Since you’re back online can the fan’s presume then that you’ve finished writing next year’s Anita Blake novel?

  3. Laurell, thank you. Truly.

    I’ve been doing better than I thought, in terms of traffic on my blog, esp considering I just made the leap to self hosted a year ago. I even had my article about Princess Kate go incredibly nuts after she had the new baby…to the point of getting a news interview, reprinted in the UK Mirror, msn…completely. freaking. nuts. It wasn’t on my personal blog, so other than a flash of exposure, it didn’t accomplish anything for my writing.

    I’ve been struggling lately. I have stories, not blog posts in my head that I *know* I need to get out. I’ve let fear get in my way, and the oh, so easy time suck of social media, especially b/c, “Well, I *have* to promote my blog…” excuse.

    I need to get serious about getting these stories out of my head, and quit p*ssing around.

    Thank you. This post was the kick in the a** I needed.

  4. This really wakes me up why I cannot afford to write even when I have time. Thank you! I’ll try to continue and hope I succeed!

  5. Thank you so much for this pep talk, I needed it!! Excited to check out your work. My friend loves your books, and I promised her that I would look at them!! I write scary stories, and it sounds like your genre is right up my alley!! Thanks again!!

  6. Writing can be the simplest and most frustrating thing at the same time. Thank you for your reminder that sometimes, you just have to pull on the big girl undies and push through. It isn’t always fun (There are days when my page count sucks ass because my muse and I can’t connect.) and the pages aren’t always the prettiest, but even ugly pages look better than blank ones.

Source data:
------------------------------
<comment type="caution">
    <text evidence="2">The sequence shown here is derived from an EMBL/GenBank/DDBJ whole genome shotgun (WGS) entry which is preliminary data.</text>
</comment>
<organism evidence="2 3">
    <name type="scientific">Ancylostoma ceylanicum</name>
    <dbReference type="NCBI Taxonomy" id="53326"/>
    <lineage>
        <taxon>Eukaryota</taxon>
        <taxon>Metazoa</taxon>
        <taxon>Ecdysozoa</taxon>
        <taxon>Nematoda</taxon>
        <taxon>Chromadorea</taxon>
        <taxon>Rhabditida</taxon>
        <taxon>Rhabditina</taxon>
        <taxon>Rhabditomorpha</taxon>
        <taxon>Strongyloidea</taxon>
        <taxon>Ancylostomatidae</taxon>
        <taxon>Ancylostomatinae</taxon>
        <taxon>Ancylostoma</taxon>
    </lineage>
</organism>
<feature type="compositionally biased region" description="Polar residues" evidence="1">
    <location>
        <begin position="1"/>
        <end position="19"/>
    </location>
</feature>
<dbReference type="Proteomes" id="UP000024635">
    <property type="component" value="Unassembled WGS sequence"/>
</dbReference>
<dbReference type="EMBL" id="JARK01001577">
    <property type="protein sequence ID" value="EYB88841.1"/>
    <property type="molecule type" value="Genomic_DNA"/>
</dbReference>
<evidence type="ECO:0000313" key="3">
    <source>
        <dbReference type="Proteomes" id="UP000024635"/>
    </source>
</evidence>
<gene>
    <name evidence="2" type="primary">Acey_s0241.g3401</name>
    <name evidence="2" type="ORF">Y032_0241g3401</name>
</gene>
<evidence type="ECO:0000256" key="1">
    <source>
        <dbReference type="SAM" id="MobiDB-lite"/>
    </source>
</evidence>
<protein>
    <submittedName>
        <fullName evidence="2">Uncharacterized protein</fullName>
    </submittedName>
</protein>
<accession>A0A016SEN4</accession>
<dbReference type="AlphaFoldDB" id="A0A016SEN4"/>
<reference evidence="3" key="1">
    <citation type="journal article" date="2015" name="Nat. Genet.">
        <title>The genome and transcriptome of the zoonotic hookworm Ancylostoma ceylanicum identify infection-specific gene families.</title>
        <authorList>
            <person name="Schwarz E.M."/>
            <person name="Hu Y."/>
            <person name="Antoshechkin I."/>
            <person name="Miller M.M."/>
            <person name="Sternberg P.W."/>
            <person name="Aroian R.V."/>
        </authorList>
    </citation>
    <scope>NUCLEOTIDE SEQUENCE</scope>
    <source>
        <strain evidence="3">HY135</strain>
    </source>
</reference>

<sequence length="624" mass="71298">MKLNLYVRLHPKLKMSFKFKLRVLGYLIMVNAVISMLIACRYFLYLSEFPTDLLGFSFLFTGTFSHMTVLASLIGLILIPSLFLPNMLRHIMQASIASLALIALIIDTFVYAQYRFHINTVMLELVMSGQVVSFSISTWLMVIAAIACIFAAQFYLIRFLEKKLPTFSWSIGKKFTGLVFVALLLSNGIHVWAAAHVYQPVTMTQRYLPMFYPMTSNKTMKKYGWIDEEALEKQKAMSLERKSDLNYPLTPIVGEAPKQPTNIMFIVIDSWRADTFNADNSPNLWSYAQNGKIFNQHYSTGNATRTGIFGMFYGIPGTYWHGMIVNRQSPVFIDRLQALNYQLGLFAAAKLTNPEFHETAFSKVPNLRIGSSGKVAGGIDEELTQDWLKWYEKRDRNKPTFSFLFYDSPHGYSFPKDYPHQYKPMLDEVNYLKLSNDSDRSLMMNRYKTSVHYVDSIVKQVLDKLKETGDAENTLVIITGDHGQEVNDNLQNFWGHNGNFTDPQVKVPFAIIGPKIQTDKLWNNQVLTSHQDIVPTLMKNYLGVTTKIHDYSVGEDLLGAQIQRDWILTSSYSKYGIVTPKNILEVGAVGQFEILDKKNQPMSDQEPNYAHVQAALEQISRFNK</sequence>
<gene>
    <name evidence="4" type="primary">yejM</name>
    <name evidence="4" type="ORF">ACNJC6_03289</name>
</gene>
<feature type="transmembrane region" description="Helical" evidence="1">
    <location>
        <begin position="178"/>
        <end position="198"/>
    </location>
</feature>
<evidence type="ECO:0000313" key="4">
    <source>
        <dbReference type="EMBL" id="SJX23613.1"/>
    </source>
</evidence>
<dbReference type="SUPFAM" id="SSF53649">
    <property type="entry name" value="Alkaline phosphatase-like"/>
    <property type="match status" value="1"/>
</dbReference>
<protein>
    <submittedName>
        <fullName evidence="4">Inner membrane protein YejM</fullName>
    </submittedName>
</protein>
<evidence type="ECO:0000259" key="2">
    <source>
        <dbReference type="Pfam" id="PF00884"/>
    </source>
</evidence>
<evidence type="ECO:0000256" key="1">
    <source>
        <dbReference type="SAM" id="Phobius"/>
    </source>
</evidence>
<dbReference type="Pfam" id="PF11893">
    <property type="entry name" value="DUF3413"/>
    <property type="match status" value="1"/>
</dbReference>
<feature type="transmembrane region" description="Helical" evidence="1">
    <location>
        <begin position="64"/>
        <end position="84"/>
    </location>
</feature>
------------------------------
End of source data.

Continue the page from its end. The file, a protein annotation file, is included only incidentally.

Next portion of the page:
The internet is easily my biggest distraction, especially social media. I am finding that dialing back on most social platforms (save for Twitter–that is my virtual form of coffee) has helped my muse ‘focus’ so much better.

  7. I consider myself an easily distracted writer and never thought of “time to write” as a major contributing factor. Now i do. I will do my best to use this advice to my advantage and find the time. Thank You.
    As a side note, strange as this may seem, I was having a conversation with a friend on “what if we got to choose last dying breaths for great writers”. We would pick a writer and coin a phrase that we would like to have them say. Here is what i chose for you “give me my typewriter”.
    I love your work. You inspire me to think of new things.

  8. I definitely agree that ‘anyone can write’. That’s the beauty of it, writing has no barriers to entry. Of course, not everyone writes well. But everyone can write for their own pleasure, regardless of whether or not it is worthy of publishing.

    You raise a good point about being distracted by a digital presence. The level of distraction is only increasing. Writer or not, I agree that it’s important to switch off and take a break from the Internet every once in a while.

    However I’d say that the Internet has made it much easier to get informed about a specific subject that a plot line may touch on. There are definitely two sides to this coin.